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Priest’s opposition heightens Bible interest among villagers

LITTLE ROCK, Ark. (BP)??An Orthodox priest’s effort to drive a volunteer mission team from his Romanian village may not have had the effect he wanted.
An American?Romanian team of Baptists was attempting to distribute the Gospel of John ?? known as “the yellow book” to Romanians because of its color ?? to villagers in a field in Rusi, Dobrovat, in northeast Romania when the Sept. 21 confrontation occurred.
The priest’s crowd threatened and shoved against an 11?member team from Faulkner County Baptist Association in Arkansas and an equal number of Romanian Baptists, who left the village when they sensed the possibility of violence. One local Romanian Baptist was beaten by the crowd afterward. The severity of his injuries is unknown.
Ted Lindwall, a retired Southern Baptist missionary to Guatemala and volunteer with Church Starts International in Romania, said as the team handed out the gospel and were preparing for a Bible?reading rally, “the village priest brought a crowd of some 40 supporters who shouted at the Baptists and threatened them if they did not leave immediately.”
“The Baptists assured the priest that they were not there to speak badly about him or his church, but only to distribute the Bible,” Lindwall said.
Despite the size of the mob, other villagers “were strongly divided as to whether they should support the priest,” reported Lindwall, who characterized Romanians as “very hospitable by nature and their culture.”
“The priest’s actions caused great embarrassment to many in the village who failed to see that Bible distribution was a threat to the people,” he added. “The fact that only some 40 people came to support the priest, out of a total population of several thousand, gives some indication of the true sentiments of the village.”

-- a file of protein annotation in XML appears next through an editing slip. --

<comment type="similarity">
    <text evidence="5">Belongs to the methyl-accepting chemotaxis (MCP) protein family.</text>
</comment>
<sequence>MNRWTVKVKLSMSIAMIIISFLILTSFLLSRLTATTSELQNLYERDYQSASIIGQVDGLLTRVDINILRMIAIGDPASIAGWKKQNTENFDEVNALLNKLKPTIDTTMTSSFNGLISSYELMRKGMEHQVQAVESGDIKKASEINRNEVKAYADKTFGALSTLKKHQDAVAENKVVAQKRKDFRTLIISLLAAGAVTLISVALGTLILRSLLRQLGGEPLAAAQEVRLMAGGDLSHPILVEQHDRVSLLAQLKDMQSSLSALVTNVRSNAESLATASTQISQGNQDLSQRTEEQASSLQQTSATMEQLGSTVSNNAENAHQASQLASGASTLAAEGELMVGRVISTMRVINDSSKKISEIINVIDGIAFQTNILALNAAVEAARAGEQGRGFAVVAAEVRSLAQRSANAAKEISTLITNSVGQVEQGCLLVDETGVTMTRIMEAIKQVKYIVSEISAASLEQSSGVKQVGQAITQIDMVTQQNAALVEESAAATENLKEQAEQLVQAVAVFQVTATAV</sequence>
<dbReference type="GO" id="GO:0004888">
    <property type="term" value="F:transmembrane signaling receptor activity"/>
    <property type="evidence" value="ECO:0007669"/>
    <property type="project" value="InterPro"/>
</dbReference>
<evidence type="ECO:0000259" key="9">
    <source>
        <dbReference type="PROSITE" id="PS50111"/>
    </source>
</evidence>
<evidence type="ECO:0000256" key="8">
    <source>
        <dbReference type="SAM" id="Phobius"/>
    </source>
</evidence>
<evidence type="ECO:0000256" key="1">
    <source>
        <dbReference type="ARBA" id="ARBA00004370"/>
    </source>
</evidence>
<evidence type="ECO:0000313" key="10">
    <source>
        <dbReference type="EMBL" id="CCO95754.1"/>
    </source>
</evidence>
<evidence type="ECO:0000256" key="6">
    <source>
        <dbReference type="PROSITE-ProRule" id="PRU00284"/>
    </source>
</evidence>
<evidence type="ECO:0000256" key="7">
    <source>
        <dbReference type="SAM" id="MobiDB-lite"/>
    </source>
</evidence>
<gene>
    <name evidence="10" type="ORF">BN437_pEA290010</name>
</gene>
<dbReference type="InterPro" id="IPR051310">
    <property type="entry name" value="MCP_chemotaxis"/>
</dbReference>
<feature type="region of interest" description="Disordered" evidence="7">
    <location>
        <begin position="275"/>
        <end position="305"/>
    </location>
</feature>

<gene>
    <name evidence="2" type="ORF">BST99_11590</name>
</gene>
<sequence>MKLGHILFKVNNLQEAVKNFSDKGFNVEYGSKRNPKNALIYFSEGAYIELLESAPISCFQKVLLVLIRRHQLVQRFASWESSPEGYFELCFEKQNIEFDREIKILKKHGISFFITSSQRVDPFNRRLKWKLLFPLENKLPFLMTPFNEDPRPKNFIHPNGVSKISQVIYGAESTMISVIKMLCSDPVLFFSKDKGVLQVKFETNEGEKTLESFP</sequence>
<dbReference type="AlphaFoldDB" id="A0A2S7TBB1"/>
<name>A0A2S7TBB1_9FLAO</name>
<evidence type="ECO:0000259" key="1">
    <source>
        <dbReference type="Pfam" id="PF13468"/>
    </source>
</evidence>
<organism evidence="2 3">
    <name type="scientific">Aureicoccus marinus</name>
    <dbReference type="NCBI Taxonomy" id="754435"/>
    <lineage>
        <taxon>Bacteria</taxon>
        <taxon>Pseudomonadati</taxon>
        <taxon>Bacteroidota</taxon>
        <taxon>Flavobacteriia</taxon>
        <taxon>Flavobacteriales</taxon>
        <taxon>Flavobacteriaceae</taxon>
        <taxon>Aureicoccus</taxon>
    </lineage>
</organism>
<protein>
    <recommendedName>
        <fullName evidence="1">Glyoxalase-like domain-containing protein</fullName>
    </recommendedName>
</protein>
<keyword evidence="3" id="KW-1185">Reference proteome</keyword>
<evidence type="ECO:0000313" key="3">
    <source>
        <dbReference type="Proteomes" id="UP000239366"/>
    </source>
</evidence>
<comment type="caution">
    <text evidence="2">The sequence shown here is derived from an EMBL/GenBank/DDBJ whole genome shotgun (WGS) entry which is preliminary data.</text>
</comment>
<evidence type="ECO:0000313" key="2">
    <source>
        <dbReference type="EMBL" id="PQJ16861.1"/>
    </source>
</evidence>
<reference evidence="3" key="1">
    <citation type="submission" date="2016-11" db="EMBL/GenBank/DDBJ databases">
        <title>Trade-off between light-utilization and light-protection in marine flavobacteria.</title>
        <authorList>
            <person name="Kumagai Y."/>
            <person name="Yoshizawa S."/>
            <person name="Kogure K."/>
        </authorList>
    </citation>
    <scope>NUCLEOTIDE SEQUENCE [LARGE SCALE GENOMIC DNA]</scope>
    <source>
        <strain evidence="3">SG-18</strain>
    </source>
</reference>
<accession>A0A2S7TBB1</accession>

Faulkner County director of missions Lee Lawson returned to the site of the incident the next day to encourage the little Baptist congregation there.
“He found them in good spirits,” said Bill Davis, CSI president, who noted “the man who was beaten said that he would go to speak to the priest and testify to him.”
“In spite of the opposition by the priest and his crowd, we are finding that the overwhelming majority of Romanians receive us with great respect and interest,” Davis said. “It is like the days of the Acts of the Apostles all over again.”
In fact, Lindwall added, the priest’s actions “more than anything else he could have done have created great curiosity in the village about the yellow book and the message it contains.”
The Arkansas team was participating with CSI in a Sept. 17?30 crusade as part of a multi?year partnership ministry between the Arkansas Baptist State Convention and the European Baptist Convention. Church Starts International is a volunteer organization based in Henrietta, Texas, which works through the Southern Baptist International Mission Board and the Romanian Baptist Union. The group is credited with starting 80 churches in three years in the former communist country.

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  • Russell N. Dilday